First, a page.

7. Job security should
be extended

Almost half of Brazilian women have left their jobs when their children reach the age of two, in most cases because they were dismissed. There is a peak in layoffs four months after childbirth - precisely at the end of maternity leave and of the job security that comes with it. In order to prevent companies from dismissing mothers when they return to work, job security should be extended, including beyond the leave )especially in those places where the leave is still short). Children of unemployed mothers are at greater risk of living in poverty, being out of school and not having access to health care. Parent’s employment, combined with cash transfer programmes, end up playing a decisive role in children's development.

8. Parental leave only makes sense with universal access to preschool

Parental leave is very important for the first months of a baby’s life - but of course, it is not the only solution for childcare. After the leave, parents should have the option of putting their children in nurseries and preschools. Childcare is also a state’s responsibility, and the return to paid work is only possible with early childhood education for all.


In Germany, for example, an increase of 1% in childcare availability raises the number of working mothers by 0.2%(4). It may not seem much, but it is important to remember that an increase of people in the labor force means a boost for the entire economy. In Quebec, Canada, day care was made available for all parents at affordable prices in the 1990s. Less than two decades later, the occupation rate of mothers with children under 5 jumped from 64% to 80%. The program was so successful that the income taxes paid by those mothers who went back to work turned out to be more than enough to compensate for the initial public investment in childcare.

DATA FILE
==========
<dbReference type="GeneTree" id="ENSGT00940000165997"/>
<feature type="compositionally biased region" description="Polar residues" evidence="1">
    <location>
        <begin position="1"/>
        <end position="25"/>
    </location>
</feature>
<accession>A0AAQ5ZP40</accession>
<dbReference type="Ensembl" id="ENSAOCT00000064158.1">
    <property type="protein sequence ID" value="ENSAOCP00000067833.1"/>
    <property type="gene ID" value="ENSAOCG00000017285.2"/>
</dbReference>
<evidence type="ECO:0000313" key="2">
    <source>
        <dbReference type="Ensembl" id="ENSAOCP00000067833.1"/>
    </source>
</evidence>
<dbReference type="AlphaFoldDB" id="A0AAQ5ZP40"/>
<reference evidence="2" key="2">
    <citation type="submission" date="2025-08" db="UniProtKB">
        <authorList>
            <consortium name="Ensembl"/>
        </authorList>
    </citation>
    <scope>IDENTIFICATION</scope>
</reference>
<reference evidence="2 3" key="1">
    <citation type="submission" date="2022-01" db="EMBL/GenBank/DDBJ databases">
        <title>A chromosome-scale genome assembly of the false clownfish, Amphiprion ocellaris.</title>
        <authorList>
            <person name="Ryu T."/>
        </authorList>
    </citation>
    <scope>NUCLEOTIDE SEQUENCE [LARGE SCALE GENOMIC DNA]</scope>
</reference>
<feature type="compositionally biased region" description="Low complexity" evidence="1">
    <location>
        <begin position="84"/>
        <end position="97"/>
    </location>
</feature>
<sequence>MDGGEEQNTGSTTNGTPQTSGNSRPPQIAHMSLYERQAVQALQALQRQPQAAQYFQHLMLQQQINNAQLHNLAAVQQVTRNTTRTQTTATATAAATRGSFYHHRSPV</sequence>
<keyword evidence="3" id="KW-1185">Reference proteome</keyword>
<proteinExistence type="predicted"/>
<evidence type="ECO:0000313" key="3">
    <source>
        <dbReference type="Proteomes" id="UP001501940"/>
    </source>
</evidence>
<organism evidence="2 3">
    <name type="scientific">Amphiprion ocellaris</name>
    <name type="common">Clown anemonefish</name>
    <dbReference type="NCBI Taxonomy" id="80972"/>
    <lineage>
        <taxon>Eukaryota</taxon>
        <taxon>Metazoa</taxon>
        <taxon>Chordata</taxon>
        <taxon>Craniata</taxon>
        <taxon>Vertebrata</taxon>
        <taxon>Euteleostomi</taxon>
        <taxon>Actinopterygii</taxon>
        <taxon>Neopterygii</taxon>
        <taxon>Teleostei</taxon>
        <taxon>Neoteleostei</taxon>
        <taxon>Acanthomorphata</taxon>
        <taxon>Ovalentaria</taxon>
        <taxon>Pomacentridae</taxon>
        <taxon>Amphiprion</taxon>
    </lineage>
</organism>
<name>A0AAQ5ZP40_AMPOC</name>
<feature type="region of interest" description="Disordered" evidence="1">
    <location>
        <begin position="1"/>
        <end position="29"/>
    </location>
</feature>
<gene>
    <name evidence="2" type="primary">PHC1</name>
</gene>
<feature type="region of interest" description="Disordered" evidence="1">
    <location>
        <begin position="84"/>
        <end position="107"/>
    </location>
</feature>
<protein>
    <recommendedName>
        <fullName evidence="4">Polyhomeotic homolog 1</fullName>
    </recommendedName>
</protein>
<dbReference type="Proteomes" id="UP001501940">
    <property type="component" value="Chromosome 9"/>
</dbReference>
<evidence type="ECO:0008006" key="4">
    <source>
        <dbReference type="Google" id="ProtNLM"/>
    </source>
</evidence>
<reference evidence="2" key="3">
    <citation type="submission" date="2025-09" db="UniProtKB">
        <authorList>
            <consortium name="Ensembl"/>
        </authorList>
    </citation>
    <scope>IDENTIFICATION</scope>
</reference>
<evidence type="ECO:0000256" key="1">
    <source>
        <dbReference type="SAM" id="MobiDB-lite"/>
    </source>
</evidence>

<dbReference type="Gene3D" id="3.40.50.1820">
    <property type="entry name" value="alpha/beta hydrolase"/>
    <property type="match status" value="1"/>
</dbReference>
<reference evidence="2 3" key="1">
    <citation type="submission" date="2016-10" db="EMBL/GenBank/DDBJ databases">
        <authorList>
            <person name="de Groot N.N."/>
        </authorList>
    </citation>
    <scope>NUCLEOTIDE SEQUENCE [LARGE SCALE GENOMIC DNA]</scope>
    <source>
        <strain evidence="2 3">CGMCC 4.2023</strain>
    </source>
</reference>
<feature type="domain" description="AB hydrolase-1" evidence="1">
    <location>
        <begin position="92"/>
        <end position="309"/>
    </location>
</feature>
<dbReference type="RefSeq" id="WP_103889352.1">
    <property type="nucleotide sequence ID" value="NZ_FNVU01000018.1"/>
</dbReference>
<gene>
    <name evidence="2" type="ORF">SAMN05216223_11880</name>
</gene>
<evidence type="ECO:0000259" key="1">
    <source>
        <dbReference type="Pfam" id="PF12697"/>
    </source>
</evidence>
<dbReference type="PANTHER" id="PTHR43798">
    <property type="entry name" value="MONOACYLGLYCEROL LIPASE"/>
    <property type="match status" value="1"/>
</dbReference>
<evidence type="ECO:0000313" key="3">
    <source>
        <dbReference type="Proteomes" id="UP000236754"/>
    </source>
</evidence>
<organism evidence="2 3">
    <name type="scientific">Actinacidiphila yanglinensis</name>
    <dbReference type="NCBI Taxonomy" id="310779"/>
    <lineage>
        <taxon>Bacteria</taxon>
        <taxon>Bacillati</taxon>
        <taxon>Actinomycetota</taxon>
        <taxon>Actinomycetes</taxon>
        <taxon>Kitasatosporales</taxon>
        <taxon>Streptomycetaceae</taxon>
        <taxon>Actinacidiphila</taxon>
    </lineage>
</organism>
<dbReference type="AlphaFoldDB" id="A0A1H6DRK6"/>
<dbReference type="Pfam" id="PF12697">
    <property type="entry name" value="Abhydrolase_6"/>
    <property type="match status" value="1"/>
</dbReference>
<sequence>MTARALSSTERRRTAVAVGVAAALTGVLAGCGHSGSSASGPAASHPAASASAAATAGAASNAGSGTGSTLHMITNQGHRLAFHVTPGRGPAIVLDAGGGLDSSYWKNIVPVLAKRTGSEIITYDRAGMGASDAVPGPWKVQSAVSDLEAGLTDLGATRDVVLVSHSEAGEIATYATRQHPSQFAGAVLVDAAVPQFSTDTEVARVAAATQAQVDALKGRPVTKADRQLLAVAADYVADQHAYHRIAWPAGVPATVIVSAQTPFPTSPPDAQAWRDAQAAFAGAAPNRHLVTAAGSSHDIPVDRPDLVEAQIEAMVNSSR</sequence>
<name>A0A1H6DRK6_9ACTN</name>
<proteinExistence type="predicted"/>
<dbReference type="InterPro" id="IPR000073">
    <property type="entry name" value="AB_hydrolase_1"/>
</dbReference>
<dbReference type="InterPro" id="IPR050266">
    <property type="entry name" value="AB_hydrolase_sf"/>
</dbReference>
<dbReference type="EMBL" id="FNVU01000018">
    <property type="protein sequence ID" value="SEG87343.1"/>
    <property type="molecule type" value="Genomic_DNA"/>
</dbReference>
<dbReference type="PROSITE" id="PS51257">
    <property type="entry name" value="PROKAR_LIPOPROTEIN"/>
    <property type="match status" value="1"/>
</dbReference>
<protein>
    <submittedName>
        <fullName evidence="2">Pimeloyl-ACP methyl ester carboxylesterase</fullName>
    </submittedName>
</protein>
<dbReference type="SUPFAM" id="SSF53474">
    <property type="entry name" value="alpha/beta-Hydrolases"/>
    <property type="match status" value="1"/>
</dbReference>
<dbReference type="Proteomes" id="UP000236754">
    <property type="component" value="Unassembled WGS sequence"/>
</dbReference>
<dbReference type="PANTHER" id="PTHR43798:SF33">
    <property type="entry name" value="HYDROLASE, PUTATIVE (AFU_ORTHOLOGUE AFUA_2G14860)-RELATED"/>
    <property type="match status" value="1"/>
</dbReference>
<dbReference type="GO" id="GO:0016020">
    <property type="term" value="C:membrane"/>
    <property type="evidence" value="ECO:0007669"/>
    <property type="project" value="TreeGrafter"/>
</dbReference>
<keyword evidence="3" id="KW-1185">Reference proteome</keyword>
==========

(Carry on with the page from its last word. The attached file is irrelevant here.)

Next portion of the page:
1. Markus Gangl and Andrea Ziefle, "The Making of a Good Woman: Extended Parental Leave Entitlements and Mothers’ Work Commitment in Germany," American Journal of Sociology 121, no. 2 (September 2015): 511-563.

2. KOSLOWSKI, A., BLUM, S., DOBROTIĆ, I., MACHT, A. and MOSS, P. (2019) International Review of Leave Policies and Research 2019.

3. VAN DER GAAG, N., HEILMAN, B., GUPTA, T., NEMBHARD, C., and BARKER, G. (2019). State of the World’s Fathers: Unlocking the Power of Men’s Care. Washington, DC: Promundo-US.

4. Müller, Kai-Uwe and Wrohlich, Katharina, Does Subsidized Care for Toddlers Increase Maternal Labor Supply?: Evidence from a Large-Scale Expansion of Early Childcare (August 2018). DIW Berlin Discussion Paper No. 1747. 

Germany is often used as a comparison in this project because the research was conducted at Freie Universität Berlin, as part of the German Chancellor Fellowship, a Alexander von Humboldt Foundation initiative.